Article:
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Explore Scientific 4.5mm 82° (LER)

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#1 Xristopher

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Posted 20 February 2020 - 10:59 AM

Hello to everyone,

 

I'm new here and i'm interested on the new Explore Scientific 4.5mm 82° (LER).

I own a 4 inch, f5.4 refractor and i'm in search of an EP (approx 4mm to 4.5mm) to reach the maximum useful magnification (approx 120x) of my telescope and with apparent field of view above 70° (ideally 82°) .

All i know about this EP is that a batch was recalled (according to another thread in this forum) but no one has compare it to the older Explore Scientific 4.7mm 82°.

A comparison between the two EPs mostly about the image quality (apart from the longer eye relief and their difference in weight) would be very useful to know if the 4.5mm worth the extra money.

 

Clear skies!
Christopher, Greece.



#2 sg6

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Posted 20 February 2020 - 11:21 AM

Just from curiosity which 4" f/5.4 refractor?

That seems fast for any refractor, even my triplet is around f/6 and it is 80mm. So at 100mm area I would have questions. Suppose TMB made some around that specification. Few (well none) others come to mind.



#3 rkelley8493

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Posted 20 February 2020 - 11:48 AM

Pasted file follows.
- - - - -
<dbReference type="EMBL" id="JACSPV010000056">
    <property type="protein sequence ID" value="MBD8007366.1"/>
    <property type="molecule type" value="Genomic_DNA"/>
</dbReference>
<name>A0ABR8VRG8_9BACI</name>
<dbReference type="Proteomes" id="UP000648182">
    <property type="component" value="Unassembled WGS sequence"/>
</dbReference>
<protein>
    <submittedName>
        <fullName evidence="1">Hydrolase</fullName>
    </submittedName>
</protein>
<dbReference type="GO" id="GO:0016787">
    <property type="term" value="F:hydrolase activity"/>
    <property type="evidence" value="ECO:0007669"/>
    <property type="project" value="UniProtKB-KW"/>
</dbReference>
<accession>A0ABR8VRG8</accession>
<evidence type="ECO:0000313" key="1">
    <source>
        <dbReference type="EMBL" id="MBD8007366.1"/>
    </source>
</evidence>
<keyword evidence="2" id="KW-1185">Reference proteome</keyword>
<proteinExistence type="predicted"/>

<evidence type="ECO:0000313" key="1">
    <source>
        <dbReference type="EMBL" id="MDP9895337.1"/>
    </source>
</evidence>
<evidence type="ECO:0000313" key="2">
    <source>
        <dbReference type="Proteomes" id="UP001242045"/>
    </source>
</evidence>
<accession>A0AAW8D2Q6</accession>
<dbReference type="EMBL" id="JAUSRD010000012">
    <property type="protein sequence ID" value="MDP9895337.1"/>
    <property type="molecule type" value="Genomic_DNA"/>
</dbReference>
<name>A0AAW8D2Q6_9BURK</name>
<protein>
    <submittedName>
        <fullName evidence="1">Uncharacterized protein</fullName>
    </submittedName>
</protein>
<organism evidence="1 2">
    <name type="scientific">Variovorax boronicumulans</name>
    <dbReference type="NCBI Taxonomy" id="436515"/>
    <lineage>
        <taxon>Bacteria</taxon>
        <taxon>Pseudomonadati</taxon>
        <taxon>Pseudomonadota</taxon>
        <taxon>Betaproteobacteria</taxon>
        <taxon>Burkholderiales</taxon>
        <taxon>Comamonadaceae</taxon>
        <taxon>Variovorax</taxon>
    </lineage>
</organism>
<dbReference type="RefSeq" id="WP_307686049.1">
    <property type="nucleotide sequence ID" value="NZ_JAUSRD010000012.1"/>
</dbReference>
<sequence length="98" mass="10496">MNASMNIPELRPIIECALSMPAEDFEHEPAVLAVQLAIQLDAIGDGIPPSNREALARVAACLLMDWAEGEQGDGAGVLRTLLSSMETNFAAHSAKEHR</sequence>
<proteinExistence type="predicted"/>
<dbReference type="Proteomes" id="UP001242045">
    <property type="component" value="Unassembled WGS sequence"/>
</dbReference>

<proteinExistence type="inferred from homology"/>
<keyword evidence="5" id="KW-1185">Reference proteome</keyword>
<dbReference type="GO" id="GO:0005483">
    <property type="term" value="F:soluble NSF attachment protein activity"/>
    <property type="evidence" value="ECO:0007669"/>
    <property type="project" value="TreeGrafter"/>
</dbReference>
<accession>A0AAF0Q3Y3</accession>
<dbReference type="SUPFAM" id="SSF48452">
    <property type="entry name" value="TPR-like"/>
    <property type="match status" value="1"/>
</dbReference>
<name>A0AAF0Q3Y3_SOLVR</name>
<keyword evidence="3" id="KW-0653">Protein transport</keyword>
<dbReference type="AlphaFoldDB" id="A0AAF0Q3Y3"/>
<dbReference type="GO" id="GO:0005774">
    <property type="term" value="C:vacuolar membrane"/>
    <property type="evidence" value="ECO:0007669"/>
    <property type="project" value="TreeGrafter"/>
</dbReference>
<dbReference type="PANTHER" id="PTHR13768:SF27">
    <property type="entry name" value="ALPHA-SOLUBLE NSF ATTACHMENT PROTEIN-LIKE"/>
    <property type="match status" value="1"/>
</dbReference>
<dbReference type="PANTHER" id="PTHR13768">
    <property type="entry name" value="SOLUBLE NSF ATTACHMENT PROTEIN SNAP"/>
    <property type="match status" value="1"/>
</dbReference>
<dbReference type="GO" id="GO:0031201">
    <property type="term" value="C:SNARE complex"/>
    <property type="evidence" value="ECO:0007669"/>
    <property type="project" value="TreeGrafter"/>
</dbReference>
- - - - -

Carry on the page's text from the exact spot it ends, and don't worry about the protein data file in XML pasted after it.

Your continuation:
Hello to everyone,

 

I'm new here and i'm interested on the new Explore Scientific 4.5mm 82° (LER).

I own a 4 inch, f5.4 refractor and i'm in search of an EP (approx 4mm to 4.5mm) to reach the maximum useful magnification (approx 120x) of my telescope and with apparent field of view above 70° (ideally 82°) .

All i know about this EP is that a batch was recalled (according to another thread in this forum) but no one has compare it to the older Explore Scientific 4.7mm 82°.

A comparison between the two EPs mostly about the image quality (apart from the longer eye relief and their difference in weight) would be very useful to know if the 4.5mm worth the extra money.

 

Clear skies!
Christopher, Greece.

Hi Christopher, and welcome to Cloudy Nights welcome.gif

I can't speak about the Explore Sci 4.5 or 4.7 82° performance, but I can give you another option. The Baader Morpheus line is a 76° FOV long eye relief design. I think they cost just slightly more than the Explore Sci's, but they perform very well.


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#4 Xristopher

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Posted 20 February 2020 - 11:49 AM

Just from curiosity which 4" f/5.4 refractor?

That seems fast for any refractor, even my triplet is around f/6 and it is 80mm. So at 100mm area I would have questions. Suppose TMB made some around that specification. Few (well none) others come to mind.

Its a Celestron TrailSeeker 100 which is listed as spotting scope. I know it not a professional instrument, but it accepts astronomical eyepieces, it has focuser with micro adjustments and i think the 100mm objective lens make it capable of lunar and planet observation. The thing is that in the future i want to invest on a better instrument with better optics so i want to buy a nice EP to serve me for years. After a lot of search and taking into account my budjet (just below 200 euros for EP, can't afford TeleVue) i ended up between ES 4.5mm 82° and ES 4.7mm 82° but don't know which one has the best image quality yet. (I do not wear eyeglasses so the extra ER is just a bonus for me and the extra weight of the 4.5mm version is not a problem either).



#5 Xristopher

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Posted 20 February 2020 - 12:00 PM

Hi Christopher, and welcome to Cloudy Nights welcome.gif